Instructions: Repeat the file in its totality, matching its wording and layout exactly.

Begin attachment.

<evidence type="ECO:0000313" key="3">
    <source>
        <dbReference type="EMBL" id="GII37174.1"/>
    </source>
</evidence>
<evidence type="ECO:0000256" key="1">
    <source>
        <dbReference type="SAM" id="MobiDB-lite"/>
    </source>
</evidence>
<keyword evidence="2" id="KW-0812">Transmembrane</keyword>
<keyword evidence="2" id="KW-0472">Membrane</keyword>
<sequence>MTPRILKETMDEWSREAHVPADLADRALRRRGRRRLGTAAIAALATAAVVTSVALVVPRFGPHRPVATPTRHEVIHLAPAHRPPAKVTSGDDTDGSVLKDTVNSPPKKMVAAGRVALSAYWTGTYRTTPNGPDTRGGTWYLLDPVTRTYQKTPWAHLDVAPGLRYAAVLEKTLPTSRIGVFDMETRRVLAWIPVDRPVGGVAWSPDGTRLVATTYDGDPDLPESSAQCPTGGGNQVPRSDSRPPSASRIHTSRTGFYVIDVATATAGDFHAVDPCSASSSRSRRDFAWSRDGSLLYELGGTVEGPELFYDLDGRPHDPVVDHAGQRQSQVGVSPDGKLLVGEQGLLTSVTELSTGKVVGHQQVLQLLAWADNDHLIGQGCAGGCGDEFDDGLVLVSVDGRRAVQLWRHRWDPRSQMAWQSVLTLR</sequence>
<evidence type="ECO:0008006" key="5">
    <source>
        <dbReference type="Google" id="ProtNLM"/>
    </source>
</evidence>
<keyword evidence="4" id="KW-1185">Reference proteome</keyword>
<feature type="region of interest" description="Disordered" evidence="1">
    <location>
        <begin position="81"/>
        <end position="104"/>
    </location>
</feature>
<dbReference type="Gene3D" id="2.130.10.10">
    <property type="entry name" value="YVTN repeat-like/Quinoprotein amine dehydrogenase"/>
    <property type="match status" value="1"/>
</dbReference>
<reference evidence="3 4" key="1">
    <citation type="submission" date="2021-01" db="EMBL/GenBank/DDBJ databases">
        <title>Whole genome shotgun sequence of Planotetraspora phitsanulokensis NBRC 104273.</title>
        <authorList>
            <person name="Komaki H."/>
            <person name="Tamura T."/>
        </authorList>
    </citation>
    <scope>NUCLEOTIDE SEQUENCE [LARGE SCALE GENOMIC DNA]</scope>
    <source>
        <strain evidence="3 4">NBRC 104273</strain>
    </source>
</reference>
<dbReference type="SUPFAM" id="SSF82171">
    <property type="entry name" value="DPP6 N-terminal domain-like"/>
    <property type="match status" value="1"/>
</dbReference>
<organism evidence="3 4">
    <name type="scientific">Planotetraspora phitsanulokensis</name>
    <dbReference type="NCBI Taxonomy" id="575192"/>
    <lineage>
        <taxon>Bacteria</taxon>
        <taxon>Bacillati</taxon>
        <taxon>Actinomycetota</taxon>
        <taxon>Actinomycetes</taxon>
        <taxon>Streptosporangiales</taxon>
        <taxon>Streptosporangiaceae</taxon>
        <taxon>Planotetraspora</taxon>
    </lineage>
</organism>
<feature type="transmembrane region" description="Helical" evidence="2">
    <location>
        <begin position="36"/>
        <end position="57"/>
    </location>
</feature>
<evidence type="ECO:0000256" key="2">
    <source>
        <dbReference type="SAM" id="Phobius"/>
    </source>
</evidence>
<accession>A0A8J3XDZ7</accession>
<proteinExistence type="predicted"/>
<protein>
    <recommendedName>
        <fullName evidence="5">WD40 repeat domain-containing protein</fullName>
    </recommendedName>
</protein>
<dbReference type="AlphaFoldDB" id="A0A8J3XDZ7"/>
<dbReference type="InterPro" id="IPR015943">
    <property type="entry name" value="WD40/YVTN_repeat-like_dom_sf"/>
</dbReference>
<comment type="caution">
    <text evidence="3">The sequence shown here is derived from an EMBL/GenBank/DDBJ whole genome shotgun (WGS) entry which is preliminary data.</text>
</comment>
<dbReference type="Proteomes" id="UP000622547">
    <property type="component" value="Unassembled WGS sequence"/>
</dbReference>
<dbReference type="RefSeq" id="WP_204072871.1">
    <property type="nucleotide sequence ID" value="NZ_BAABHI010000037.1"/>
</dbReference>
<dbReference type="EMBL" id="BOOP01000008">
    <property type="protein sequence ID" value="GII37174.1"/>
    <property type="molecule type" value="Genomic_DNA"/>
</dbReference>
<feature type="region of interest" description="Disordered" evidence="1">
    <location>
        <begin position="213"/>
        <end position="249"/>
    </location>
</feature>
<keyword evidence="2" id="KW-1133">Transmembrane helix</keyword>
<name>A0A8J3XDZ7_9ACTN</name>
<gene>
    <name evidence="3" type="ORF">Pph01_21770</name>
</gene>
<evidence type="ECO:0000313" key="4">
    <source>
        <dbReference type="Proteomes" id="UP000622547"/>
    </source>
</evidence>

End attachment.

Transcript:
<evidence type="ECO:0000313" key="3">
    <source>
        <dbReference type="EMBL" id="GII37174.1"/>
    </source>
</evidence>
<evidence type="ECO:0000256" key="1">
    <source>
        <dbReference type="SAM" id="MobiDB-lite"/>
    </source>
</evidence>
<keyword evidence="2" id="KW-0812">Transmembrane</keyword>
<keyword evidence="2" id="KW-0472">Membrane</keyword>
<sequence>MTPRILKETMDEWSREAHVPADLADRALRRRGRRRLGTAAIAALATAAVVTSVALVVPRFGPHRPVATPTRHEVIHLAPAHRPPAKVTSGDDTDGSVLKDTVNSPPKKMVAAGRVALSAYWTGTYRTTPNGPDTRGGTWYLLDPVTRTYQKTPWAHLDVAPGLRYAAVLEKTLPTSRIGVFDMETRRVLAWIPVDRPVGGVAWSPDGTRLVATTYDGDPDLPESSAQCPTGGGNQVPRSDSRPPSASRIHTSRTGFYVIDVATATAGDFHAVDPCSASSSRSRRDFAWSRDGSLLYELGGTVEGPELFYDLDGRPHDPVVDHAGQRQSQVGVSPDGKLLVGEQGLLTSVTELSTGKVVGHQQVLQLLAWADNDHLIGQGCAGGCGDEFDDGLVLVSVDGRRAVQLWRHRWDPRSQMAWQSVLTLR</sequence>
<evidence type="ECO:0008006" key="5">
    <source>
        <dbReference type="Google" id="ProtNLM"/>
    </source>
</evidence>
<keyword evidence="4" id="KW-1185">Reference proteome</keyword>
<feature type="region of interest" description="Disordered" evidence="1">
    <location>
        <begin position="81"/>
        <end position="104"/>
    </location>
</feature>
<dbReference type="Gene3D" id="2.130.10.10">
    <property type="entry name" value="YVTN repeat-like/Quinoprotein amine dehydrogenase"/>
    <property type="match status" value="1"/>
</dbReference>
<reference evidence="3 4" key="1">
    <citation type="submission" date="2021-01" db="EMBL/GenBank/DDBJ databases">
        <title>Whole genome shotgun sequence of Planotetraspora phitsanulokensis NBRC 104273.</title>
        <authorList>
            <person name="Komaki H."/>
            <person name="Tamura T."/>
        </authorList>
    </citation>
    <scope>NUCLEOTIDE SEQUENCE [LARGE SCALE GENOMIC DNA]</scope>
    <source>
        <strain evidence="3 4">NBRC 104273</strain>
    </source>
</reference>
<dbReference type="SUPFAM" id="SSF82171">
    <property type="entry name" value="DPP6 N-terminal domain-like"/>
    <property type="match status" value="1"/>
</dbReference>
<organism evidence="3 4">
    <name type="scientific">Planotetraspora phitsanulokensis</name>
    <dbReference type="NCBI Taxonomy" id="575192"/>
    <lineage>
        <taxon>Bacteria</taxon>
        <taxon>Bacillati</taxon>
        <taxon>Actinomycetota</taxon>
        <taxon>Actinomycetes</taxon>
        <taxon>Streptosporangiales</taxon>
        <taxon>Streptosporangiaceae</taxon>
        <taxon>Planotetraspora</taxon>
    </lineage>
</organism>
<feature type="transmembrane region" description="Helical" evidence="2">
    <location>
        <begin position="36"/>
        <end position="57"/>
    </location>
</feature>
<evidence type="ECO:0000256" key="2">
    <source>
        <dbReference type="SAM" id="Phobius"/>
    </source>
</evidence>
<accession>A0A8J3XDZ7</accession>
<proteinExistence type="predicted"/>
<protein>
    <recommendedName>
        <fullName evidence="5">WD40 repeat domain-containing protein</fullName>
    </recommendedName>
</protein>
<dbReference type="AlphaFoldDB" id="A0A8J3XDZ7"/>
<dbReference type="InterPro" id="IPR015943">
    <property type="entry name" value="WD40/YVTN_repeat-like_dom_sf"/>
</dbReference>
<comment type="caution">
    <text evidence="3">The sequence shown here is derived from an EMBL/GenBank/DDBJ whole genome shotgun (WGS) entry which is preliminary data.</text>
</comment>
<dbReference type="Proteomes" id="UP000622547">
    <property type="component" value="Unassembled WGS sequence"/>
</dbReference>
<dbReference type="RefSeq" id="WP_204072871.1">
    <property type="nucleotide sequence ID" value="NZ_BAABHI010000037.1"/>
</dbReference>
<dbReference type="EMBL" id="BOOP01000008">
    <property type="protein sequence ID" value="GII37174.1"/>
    <property type="molecule type" value="Genomic_DNA"/>
</dbReference>
<feature type="region of interest" description="Disordered" evidence="1">
    <location>
        <begin position="213"/>
        <end position="249"/>
    </location>
</feature>
<keyword evidence="2" id="KW-1133">Transmembrane helix</keyword>
<name>A0A8J3XDZ7_9ACTN</name>
<gene>
    <name evidence="3" type="ORF">Pph01_21770</name>
</gene>
<evidence type="ECO:0000313" key="4">
    <source>
        <dbReference type="Proteomes" id="UP000622547"/>
    </source>
</evidence>